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Charles Schwab is laying off 600 workers in response to a slowing economy and pressure from slumping interest rates, the company said.
The cuts represent about 3% of the bank's workforce and come across all sectors amid an effort to streamline expenses as net interest revenue comes under pressure.
"This Spring, we initiated a process to review our expense base to ensure we remain well-positioned to serve clients while navigating an increasingly challenging economic environment," the company said in a statement. "As part of that process, we have decided to eliminate approximately 600 positions across the firm. Impacted positions span all staffing grades, as well as organizations and locations across the company."
Rates have been falling amid worries about slowing economic activity both globally and in the U.S. A company source said the staff reductions are a direct result of the income pressure from declining rates, which hurt banks by narrowing the margin between loans and deposits.
In July, Federal Reserve policymakers cut their benchmark overnight borrowing rate for banks by a quarter point and are expected to enact two more reductions before the end of the year, the first coming at next week's policy meeting. President Donald Trump has been aggressively pushing the Fed for more cuts and even advocated zero or negative rates in a pair of tweets Wednesday.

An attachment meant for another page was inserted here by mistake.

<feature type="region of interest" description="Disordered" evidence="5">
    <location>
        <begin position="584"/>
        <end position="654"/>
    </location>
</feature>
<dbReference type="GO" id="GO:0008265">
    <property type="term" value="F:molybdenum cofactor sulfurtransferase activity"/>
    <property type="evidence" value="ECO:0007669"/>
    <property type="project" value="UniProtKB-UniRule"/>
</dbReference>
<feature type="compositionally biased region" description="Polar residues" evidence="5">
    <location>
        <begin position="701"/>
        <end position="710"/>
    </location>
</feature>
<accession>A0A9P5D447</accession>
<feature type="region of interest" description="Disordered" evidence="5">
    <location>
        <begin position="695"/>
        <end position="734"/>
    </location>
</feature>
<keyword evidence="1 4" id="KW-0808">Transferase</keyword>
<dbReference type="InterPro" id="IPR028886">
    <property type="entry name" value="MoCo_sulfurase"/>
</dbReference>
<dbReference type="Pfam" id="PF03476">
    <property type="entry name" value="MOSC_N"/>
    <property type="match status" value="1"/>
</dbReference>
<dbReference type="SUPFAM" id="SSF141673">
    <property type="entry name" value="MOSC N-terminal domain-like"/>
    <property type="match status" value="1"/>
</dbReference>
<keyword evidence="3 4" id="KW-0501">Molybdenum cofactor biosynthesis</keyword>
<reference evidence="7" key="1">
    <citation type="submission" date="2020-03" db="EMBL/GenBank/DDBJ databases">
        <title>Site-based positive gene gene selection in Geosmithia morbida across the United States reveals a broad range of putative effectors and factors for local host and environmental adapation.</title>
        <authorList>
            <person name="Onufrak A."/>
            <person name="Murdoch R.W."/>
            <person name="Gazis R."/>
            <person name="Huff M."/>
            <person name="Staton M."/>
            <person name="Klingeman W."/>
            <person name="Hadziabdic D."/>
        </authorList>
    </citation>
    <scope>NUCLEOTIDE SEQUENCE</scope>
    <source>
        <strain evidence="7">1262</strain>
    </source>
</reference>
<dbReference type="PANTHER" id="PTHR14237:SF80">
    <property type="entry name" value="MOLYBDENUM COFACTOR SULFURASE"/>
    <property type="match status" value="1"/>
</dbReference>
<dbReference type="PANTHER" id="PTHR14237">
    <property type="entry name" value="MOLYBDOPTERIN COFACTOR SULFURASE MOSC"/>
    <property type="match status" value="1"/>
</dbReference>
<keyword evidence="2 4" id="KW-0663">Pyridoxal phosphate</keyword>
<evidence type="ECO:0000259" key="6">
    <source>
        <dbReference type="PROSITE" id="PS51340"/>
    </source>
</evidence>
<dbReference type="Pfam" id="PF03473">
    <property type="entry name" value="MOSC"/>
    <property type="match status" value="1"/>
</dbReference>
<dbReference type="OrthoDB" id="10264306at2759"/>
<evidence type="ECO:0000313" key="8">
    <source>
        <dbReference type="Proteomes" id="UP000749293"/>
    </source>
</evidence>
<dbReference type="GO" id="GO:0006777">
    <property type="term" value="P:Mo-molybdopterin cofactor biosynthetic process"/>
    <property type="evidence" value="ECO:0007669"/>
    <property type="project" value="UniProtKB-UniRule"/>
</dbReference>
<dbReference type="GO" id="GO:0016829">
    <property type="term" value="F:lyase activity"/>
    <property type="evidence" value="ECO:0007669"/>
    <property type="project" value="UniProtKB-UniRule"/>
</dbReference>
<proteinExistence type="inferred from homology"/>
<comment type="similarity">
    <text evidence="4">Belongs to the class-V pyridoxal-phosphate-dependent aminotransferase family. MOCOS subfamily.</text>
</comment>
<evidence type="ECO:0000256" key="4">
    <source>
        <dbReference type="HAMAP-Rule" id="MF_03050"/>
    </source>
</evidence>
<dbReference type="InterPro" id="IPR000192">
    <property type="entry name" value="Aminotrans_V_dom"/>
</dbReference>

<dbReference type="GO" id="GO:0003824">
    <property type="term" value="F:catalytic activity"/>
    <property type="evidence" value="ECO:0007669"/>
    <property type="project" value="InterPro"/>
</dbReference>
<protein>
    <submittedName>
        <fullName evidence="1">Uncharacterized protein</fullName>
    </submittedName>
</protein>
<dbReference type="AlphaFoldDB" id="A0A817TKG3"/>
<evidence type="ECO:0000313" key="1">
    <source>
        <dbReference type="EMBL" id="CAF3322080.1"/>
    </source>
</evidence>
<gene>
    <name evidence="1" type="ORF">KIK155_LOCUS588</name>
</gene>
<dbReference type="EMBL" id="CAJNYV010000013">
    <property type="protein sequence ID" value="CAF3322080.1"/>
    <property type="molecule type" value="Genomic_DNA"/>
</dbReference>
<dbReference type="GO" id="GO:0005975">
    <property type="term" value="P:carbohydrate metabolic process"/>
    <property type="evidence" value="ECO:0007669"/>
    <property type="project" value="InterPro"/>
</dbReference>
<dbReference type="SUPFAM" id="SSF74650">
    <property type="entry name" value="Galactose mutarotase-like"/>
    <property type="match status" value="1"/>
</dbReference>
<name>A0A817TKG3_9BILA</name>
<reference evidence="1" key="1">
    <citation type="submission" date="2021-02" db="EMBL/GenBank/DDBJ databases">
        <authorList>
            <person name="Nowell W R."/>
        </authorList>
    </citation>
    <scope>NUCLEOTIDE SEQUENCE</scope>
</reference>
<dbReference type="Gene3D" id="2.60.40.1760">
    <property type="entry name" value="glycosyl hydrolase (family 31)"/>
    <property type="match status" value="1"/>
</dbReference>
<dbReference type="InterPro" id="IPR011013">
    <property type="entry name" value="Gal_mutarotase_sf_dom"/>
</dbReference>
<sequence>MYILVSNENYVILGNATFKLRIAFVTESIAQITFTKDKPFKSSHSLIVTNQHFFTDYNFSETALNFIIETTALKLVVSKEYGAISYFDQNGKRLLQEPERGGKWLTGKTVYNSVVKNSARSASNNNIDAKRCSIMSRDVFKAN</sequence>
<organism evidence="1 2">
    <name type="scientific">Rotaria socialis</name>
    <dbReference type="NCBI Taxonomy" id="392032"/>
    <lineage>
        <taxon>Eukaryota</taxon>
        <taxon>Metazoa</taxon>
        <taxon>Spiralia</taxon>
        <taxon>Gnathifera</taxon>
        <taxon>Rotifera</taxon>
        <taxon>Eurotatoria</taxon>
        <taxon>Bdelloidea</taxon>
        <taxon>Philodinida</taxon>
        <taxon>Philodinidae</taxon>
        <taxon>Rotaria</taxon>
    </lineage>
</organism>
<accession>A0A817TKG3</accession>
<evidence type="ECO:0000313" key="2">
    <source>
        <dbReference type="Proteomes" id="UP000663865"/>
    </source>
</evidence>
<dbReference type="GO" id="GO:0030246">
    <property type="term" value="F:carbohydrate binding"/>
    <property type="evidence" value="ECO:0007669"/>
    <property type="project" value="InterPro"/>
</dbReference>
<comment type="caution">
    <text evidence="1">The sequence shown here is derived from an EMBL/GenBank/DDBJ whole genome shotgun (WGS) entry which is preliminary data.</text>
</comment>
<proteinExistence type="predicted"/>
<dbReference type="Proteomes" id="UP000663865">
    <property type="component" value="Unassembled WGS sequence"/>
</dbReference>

Net interest revenue is a large income driver for Schwab, whose shares have badly underperformed the market this year. The stock is up just 1.2% in 2019 compared with the 16.5% gain for the SPDR S&P Bank ETF.
Other big banks also are getting pressured. Officials from Citigroup and Wells Fargo said at an industry conference this week that they expect lower interest income as well, citing the growth slowdown as well as the Fed cuts.
In second quarter earnings, Schwab's net interest revenue fell 4% from the first quarter. The company said in July that if the Fed cuts continued, it expected a further decline into the end of the year. A company official had told employees recently that Schwab was wrong this year in its rate forecasts, according to The Wall Street Journal.
"While it is never easy to say goodbye to valued colleagues, these actions are a prudent step to ensure we manage our expense growth while continuing to invest in initiatives that allow us to achieve greater scale and efficiency — like platform improvements and digital experiences," the company said.